Blood Draws for Law Enforcement

Bureau of EMS Policy Statement
Policy Statement # 11-01
Date January 4, 2011
Subject Re: Blood Draws for Law Enforcement
Supercedes/Updates 01-03

In 2010, the New York State Vehicle and Traffic Law (VTL) was amended to authorize an advanced emergency medical technician (AEMT) to draw evidentiary blood samples for the purpose of determining alcohol or drug content solely at the request of a police officer. The law no longer requires the procedure to be performed by AEMT's under the supervision and at the direction of a physician. VTL section 1194(4)(a)(1) states:

  1. At the request of a police officer, the following persons may withdraw blood for the purpose of determining the alcoholic or drug content therein: (i) a physician, a registered professional nurse, a registered physician assistant, a certified nurse practitioner, or an advanced emergency medical technician as certified by the department of health…


Please note that VTL §1194 is permissive. This means that an AEMT (Intermediate, Critical Care and Paramedic), is authorized to legally obtain a blood sample at the request of a police officer for the purpose of alcohol/drug screening, but the AEMT is not mandated to perform the procedure.

When the AEMT is acting pursuant to a request by a police officer relying on VTL §1194, the AEMT is acting independent of physician or medical control oversight. A patient/care-provider relationship between the AEMT and the person from whom the blood sample is to be taken does not exist. Consequently, it is important for AEMTs intending to act pursuant to VTL §1194 to prepare for such law enforcement requests. This policy is intended to assist AEMTs and EMS agencies in planning with respect to this law, but should not be considered complete and exclusive guidance.


  1. VTL §1194 is permissive to all "AEMT" levels regardless of whether or not a particular level is authorized or utilized within a particular agency and/or region.
  2. VTL §1194 permits, but does not require, an AEMT to draw blood for the purposes of blood alcohol and/or drug content analysis upon request of a police officer. Physician authorization is no longer required in order to comply with the request.
  3. EMS agencies, employers, and other entities that could possibly place the AEMT in the position of receiving a request for blood draw pursuant to VTL §1194 should work with the AEMT to prepare for dealing with such requests. AEMTs, agency heads, medical directors, legal advisors, and local police agencies should all be consulted regarding the following:
    1. adequate AEMT training,
    2. how requests will be made/received,
    3. the proper handling of the blood specimen evidence,
    4. appropriate documentation of the event.
  4. Patient care should not be compromised or delayed for the purpose of drawing a blood sample for law enforcement. Unstable patients should not have evidentiary blood samples drawn if the AEMT believes it will compromise prehospital medical care; instead, the patient should be transported to the hospital where a blood draw can be performed, as may be appropriate.
  5. If an AEMT has been summoned only for the purpose of obtaining a blood sample pursuant to VTL §1194 and no obvious medical care is needed, the person submitting to the blood draw should not be offered medical care and transport.
  6. The AEMT will make a determination of the need to provide medical care and transportation for the person from whom the blood draw is requested. If there is any uncertainty, the AEMT should contact a medical control physician and put the physician in contact with the ranking police officer present.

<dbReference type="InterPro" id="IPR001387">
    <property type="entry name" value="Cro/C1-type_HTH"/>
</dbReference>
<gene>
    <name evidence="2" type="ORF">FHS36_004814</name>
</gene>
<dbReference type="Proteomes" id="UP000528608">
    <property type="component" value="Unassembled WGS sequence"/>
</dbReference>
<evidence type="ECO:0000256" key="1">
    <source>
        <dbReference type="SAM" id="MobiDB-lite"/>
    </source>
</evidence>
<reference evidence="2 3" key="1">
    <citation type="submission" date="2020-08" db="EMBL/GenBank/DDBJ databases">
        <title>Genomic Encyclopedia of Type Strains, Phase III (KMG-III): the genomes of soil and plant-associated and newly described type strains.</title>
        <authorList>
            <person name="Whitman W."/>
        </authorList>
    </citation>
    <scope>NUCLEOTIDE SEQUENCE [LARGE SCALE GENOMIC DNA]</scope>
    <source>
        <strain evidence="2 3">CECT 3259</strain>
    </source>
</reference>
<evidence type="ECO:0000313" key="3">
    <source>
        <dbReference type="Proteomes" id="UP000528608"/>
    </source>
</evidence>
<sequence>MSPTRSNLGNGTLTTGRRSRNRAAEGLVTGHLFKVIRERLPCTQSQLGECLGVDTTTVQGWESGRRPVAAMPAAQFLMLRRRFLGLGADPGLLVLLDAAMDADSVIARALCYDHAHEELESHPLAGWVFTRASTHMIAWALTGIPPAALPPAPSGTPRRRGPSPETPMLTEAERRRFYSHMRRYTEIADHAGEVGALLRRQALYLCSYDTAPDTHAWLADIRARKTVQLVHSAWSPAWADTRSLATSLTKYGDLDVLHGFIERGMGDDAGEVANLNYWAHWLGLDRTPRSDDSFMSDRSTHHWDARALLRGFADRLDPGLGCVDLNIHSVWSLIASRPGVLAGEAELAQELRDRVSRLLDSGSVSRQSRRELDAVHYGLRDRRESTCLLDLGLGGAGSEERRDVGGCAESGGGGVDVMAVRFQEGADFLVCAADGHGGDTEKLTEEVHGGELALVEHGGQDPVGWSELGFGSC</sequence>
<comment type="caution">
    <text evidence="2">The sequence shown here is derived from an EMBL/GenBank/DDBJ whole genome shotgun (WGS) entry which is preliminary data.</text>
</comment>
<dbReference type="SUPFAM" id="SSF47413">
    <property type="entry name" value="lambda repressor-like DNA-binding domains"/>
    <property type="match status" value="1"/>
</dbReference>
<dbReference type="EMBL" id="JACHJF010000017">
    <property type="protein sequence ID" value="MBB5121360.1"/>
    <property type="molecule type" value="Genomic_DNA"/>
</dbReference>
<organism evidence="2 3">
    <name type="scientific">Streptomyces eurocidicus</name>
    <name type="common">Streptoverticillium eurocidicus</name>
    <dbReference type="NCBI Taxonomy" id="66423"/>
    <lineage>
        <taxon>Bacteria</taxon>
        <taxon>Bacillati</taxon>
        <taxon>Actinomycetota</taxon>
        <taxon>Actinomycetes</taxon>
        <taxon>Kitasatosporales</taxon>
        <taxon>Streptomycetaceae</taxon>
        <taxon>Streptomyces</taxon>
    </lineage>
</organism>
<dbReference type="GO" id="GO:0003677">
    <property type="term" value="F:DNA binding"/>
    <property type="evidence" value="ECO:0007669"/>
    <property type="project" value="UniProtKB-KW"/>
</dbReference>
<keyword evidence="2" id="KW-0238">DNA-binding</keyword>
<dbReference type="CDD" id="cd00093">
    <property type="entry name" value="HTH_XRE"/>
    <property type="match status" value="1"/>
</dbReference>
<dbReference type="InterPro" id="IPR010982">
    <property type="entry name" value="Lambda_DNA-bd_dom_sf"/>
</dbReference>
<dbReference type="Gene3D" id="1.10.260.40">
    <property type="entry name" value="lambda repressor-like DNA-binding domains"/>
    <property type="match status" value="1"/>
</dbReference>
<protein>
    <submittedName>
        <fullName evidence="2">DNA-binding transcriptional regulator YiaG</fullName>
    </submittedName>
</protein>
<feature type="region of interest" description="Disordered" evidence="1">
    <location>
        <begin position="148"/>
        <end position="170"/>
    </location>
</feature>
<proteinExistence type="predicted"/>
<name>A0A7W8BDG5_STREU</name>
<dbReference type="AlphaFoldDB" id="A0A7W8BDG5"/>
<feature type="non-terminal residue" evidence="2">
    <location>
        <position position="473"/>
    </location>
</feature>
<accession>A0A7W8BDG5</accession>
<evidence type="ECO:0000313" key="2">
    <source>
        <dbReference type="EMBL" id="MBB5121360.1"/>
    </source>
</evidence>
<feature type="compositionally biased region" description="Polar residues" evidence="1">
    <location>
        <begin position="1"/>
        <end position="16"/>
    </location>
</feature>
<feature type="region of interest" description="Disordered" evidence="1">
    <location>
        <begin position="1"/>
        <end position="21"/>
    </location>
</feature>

7. To document the chain of custody, any blood draw performed by an AEMT pursuant to VTL §1194 should be performed in the physical presence of the police officer who will be taking immediate custody of the blood sample.
  8. The AEMT must confirm with the person from whom the blood sample is being requested and the supervising police officer that the person is consenting to the blood draw.
  9. There are a number of different alcohol/drug blood sampling kits on the market and being used by police agencies. The AEMT should only use the kit supplied by the police officer at the time of the event and follow the specific instructions indicated within that kit. AEMTs and/or EMS agencies should not supply or stock their own kits.
  10. General considerations when drawing evidentiary blood samples are:
    1. Do not use alcohol on the person's skin prior to drawing blood samples.
    2. If the person requires vascular access for medical purposes, draw the blood tubes from the police supplied testing kit prior to attaching intravenous lines or administering intravenous medications.
    3. If the person does not require vascular access for medical purposes, draw only the blood tubes from the police supplied testing kit.
  11. Although an AEMT may be asked to draw blood from a person who is not considered a patient, the details of the event and venipuncture of any blood draw performed by an AEMT pursuant to VTL §1194 should be documented on a standard paper or electronic Prehospital Care Report (PCR) consistent with current practice.


Although VTL §1194 authorizes the AEMT to function independent of the physician medical director, medical control, and the local EMS system, AEMTs, EMS agencies, medical directors, legal advisors, and police agencies should cooperatively work together to facilitate VTL §1194 blood draws at the local level. This policy is intended only as a guide to assist AEMTs, EMS and police agencies in planning for the police requests. It is not intended to be all inclusive and complete guidance. Agencies should proactively work together to address VTL §1194 issues unique to the local circumstances.